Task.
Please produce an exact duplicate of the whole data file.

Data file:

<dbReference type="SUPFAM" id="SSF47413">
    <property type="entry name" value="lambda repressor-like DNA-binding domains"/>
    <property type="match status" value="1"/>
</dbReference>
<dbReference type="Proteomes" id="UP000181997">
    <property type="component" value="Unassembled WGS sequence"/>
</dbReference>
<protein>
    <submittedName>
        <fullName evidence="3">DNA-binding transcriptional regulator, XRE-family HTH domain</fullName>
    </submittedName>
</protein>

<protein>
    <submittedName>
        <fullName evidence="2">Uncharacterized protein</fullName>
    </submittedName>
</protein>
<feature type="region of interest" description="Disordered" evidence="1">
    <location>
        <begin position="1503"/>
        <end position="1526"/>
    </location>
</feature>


<dbReference type="SUPFAM" id="SSF47413">
    <property type="entry name" value="lambda repressor-like DNA-binding domains"/>
    <property type="match status" value="1"/>
</dbReference>
<dbReference type="Proteomes" id="UP000181997">
    <property type="component" value="Unassembled WGS sequence"/>
</dbReference>
<protein>
    <submittedName>
        <fullName evidence="3">DNA-binding transcriptional regulator, XRE-family HTH domain</fullName>
    </submittedName>
</protein>

<protein>
    <submittedName>
        <fullName evidence="2">Uncharacterized protein</fullName>
    </submittedName>
</protein>
<feature type="region of interest" description="Disordered" evidence="1">
    <location>
        <begin position="1503"/>
        <end position="1526"/>
    </location>
</feature>